A nephrite basin carved with emperor Qianlong's poem
Qing dynasty, Qianlong period (1736-1795), dated 1774
Nephrite (jade); L. 20 in. (50.8 cm)
The vessel's shape and a poem by the Qianlong emperor carved on the interior indicate that it was inspired by the Dushan Jade Bowl, a large wine container of Dushan (Du Mountain) jade currently displayed in the Round Fort at Beihai Park, Beijing, and one of the most famous jades in Chinese history. The Dushan Jade Bowl measures over 23 1/2 inches in height and over 50 inches in length. Its exterior is carved with dragons and other monsters, some aquatic and some aerial, on a background of swirling waters. This basin is believed to have been commissioned in 1265 by Kublai Khan (r. 1260-95), who had it placed in the Guanghan Palace on the Hill of Myriad Years, located on an island in Beihai Lake, Beijing. It is generally believed that the Dushan Jade Bowl was removed from the palace during the massive destruction that marked the transition from the Yuan to the Ming dynasty.
About 1745, the Dushan Jade Bowl was recovered by the Qianlong emperor from priests using it to serve vegetables in the Chen Wu Miao, a Daoist temple dedicated to Xuan Wu, the guardian of the Northern Quarter. The emperor had a pavilion erected to display his treasure in the Round Fort near Beihai Park. He was so entranced by this work that he wrote three poems about the Dushan Jade Bowl and had them inscribed on it.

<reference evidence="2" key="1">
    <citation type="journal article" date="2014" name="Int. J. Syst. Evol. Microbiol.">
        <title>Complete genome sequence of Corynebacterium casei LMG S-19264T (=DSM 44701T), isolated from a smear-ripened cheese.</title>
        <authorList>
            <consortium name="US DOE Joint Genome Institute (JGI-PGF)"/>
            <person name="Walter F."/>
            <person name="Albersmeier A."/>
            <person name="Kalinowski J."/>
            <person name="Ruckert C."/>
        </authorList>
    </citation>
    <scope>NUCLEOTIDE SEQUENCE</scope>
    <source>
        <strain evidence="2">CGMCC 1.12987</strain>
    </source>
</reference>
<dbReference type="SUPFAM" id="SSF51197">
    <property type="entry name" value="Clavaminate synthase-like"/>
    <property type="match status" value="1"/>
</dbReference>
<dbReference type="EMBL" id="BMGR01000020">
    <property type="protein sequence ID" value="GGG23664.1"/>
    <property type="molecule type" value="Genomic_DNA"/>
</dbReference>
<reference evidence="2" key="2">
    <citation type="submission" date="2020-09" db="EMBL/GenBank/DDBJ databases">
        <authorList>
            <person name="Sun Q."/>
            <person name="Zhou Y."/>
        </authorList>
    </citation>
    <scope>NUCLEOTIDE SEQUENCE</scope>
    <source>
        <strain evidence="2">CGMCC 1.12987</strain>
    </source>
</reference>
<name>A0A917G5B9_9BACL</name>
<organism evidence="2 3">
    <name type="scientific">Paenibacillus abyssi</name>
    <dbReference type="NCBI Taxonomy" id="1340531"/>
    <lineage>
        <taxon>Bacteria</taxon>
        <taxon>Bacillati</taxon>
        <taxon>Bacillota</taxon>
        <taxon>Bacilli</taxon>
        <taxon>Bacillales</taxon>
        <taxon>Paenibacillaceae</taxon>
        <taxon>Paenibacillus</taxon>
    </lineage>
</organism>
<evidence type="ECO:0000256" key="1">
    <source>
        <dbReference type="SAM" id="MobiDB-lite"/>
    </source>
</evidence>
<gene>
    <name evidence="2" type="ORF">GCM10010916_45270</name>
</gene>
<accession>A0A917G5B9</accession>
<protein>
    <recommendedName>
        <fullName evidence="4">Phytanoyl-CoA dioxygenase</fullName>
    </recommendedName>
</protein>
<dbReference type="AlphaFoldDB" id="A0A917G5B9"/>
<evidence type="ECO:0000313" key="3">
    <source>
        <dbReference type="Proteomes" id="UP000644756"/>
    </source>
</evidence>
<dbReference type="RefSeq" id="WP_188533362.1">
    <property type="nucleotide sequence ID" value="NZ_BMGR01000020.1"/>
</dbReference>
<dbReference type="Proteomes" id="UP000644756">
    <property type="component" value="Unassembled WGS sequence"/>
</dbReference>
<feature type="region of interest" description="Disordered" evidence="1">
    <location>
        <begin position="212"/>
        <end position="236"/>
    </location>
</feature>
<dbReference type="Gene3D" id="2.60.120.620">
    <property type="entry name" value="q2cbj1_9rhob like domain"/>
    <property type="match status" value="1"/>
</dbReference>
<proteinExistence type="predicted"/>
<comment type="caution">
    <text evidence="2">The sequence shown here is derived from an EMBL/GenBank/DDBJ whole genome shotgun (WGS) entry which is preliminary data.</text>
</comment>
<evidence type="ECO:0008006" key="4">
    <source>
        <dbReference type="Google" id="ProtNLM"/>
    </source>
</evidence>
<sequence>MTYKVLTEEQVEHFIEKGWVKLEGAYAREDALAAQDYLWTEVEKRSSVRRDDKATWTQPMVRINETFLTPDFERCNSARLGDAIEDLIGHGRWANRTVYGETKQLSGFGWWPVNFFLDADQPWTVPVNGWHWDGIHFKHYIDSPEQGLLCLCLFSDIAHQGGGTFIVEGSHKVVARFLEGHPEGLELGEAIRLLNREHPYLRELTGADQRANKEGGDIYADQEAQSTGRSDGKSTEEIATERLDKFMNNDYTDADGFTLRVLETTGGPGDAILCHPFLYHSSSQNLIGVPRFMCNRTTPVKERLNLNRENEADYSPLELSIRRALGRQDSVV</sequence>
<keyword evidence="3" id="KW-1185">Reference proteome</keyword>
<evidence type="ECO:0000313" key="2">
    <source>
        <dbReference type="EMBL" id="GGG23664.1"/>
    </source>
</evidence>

A poem inscribed on the Museum's basin is dated to the early spring of 1774. It is a recondite work and difficult to understand or translate precisely. In general, it explains that a large piece of jade was brought from Khotan as tribute and goes on to define the decoration, including references to clouds suspended in a blue sky and dragons rising from the mist. The poem extols the beauty of the carving and compares the creation of either this basin or of the Dushan Jade Bowl, or both, to several highlights in Chinese art and history.